Glenwood Springs–The travel management plan for the White River National Forest may be held up for a while. The U.S. Forest Service has ordered more studies after an appeals officer denied attempts to prevent parts of the plan from being implemented.

Glenwood Springs–Garfield County commissioners agreed to consider contributing another 250 thousand dollars to continue construction of the South Canyon Trail.

Rifle–Garfield and Rio Blanco counties stand to get a share of 17 million dollars in oil and gas revenues from drilling on the Naval Oil Shale Reserve. Colorado U.S. Senator Mark Udall is presenting some ideas on how to get that money today at the Sheriff’s Annex in Rifle.

Grand Junction–If you see smoke in the sky today, chances are it’s coming from a 300 acre wildfire north of Grand Junction. The lightning-caused fire is burning on BLM land and is not threatening any structures.

In other news…

DENVER (AP) – Colorado education officials are considering
asking the U.S. Department of Education for waivers from some of
the federal government’s strict accountability requirements.
State director of federal programs Patrick Chapman says the
state may apply for a waiver from the law that requires 100 percent
student proficiency in math and reading by 2014.
State officials want to see what is required to receive a waiver and to understand what freedoms the waiver might offer.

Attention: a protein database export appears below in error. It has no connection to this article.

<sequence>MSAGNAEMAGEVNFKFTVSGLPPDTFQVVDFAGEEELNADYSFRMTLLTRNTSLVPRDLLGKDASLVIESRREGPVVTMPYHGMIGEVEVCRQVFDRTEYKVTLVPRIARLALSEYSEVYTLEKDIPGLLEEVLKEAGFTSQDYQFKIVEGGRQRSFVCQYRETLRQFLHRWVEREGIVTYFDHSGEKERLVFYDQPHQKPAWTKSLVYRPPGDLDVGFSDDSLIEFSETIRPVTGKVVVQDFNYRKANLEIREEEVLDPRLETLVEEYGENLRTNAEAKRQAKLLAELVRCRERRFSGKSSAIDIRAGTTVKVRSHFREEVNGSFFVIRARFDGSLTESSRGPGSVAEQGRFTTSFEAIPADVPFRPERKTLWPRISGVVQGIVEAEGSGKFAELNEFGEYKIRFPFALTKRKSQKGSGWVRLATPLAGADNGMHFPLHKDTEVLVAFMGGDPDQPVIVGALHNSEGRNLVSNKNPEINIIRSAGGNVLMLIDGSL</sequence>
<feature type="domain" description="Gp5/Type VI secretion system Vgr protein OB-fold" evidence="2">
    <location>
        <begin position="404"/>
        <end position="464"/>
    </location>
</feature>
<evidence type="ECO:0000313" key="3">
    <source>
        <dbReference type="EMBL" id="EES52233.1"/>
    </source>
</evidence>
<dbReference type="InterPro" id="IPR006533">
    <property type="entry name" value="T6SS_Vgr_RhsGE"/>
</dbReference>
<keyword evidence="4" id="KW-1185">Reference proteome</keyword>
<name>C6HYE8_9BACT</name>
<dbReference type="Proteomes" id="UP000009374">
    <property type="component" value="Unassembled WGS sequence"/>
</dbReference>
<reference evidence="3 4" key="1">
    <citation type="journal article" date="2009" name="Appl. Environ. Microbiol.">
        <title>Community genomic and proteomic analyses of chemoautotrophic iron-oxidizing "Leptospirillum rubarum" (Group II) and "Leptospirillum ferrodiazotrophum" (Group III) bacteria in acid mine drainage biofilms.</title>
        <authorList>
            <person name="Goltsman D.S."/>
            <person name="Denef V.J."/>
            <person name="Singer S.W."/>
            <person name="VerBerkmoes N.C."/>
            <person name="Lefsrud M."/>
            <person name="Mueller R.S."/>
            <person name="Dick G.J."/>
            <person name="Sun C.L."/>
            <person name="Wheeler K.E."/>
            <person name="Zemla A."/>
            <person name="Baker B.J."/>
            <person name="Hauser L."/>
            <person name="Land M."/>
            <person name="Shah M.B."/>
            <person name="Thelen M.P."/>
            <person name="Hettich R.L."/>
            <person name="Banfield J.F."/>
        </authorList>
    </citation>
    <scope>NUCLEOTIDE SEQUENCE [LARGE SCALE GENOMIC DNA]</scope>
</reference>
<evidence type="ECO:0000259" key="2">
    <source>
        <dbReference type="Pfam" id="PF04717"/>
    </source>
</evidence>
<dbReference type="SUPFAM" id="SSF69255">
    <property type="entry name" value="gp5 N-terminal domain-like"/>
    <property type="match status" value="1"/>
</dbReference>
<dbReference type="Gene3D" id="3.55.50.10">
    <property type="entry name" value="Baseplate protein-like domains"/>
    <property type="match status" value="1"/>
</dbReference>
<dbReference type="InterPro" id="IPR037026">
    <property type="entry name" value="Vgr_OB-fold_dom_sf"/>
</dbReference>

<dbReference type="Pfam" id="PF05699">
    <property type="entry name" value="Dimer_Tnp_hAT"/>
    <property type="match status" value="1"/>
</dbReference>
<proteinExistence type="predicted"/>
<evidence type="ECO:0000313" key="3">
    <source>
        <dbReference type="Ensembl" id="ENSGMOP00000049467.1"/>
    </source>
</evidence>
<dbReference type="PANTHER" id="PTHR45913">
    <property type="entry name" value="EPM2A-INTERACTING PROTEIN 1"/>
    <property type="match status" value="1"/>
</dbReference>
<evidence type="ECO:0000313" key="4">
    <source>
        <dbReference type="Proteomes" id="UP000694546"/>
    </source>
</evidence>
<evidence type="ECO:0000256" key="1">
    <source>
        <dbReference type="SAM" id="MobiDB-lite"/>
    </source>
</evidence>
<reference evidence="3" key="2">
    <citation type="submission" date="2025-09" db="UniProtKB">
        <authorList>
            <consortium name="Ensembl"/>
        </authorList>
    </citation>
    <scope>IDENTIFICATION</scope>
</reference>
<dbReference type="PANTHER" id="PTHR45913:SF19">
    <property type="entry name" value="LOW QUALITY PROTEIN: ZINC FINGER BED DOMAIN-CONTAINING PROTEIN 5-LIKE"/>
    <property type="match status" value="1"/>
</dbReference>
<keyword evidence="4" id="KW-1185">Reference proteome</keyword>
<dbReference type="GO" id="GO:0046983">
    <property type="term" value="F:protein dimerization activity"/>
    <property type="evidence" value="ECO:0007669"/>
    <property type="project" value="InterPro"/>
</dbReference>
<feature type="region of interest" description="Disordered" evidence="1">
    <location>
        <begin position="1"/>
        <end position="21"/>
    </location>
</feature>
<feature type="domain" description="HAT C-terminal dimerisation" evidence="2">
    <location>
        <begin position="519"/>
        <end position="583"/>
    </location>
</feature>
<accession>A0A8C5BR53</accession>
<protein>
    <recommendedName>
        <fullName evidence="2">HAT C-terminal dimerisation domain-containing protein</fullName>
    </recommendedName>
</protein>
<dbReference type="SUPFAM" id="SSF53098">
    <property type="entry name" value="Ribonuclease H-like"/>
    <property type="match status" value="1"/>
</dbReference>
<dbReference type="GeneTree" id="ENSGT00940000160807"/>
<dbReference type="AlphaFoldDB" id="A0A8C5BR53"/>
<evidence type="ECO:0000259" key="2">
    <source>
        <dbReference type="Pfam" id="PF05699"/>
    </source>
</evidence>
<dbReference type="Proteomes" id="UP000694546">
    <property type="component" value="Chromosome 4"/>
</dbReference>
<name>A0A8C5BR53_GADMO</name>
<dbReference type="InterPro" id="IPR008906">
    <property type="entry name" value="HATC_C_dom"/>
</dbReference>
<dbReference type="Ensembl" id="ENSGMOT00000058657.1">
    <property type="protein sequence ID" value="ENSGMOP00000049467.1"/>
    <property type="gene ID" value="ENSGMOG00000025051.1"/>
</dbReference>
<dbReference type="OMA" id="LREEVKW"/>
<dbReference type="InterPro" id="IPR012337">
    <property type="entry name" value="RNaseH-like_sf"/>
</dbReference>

DENVER (AP) – Nursing home officials are warning that a steep
cut in Medicare payments for short-term patients will likely result
in layoffs. Colorado Health Care Association spokeswoman Arlene Miles says
Medicare is cutting payments for its patients in short-term nursing
homes by nearly $60 a day per patient. The change amounts to
almost $37 million less in federal payments to Colorado
nursing homes next year, threatening staffing levels and squeezing
facilities already challenged by low patient counts.


BOULDER, Colo. (AP) – Weather forecasters in the United States
may be forced to rely on European satellites for some of their
weather information because of federal budget cuts.
University of Oklahoma professor Berrien Moore says only four
satellites supply data for weather forecasts, and that number could
drop to two. Panelists meeting Monday at the American Meteorological Society said they lack the solid data they need to make their case to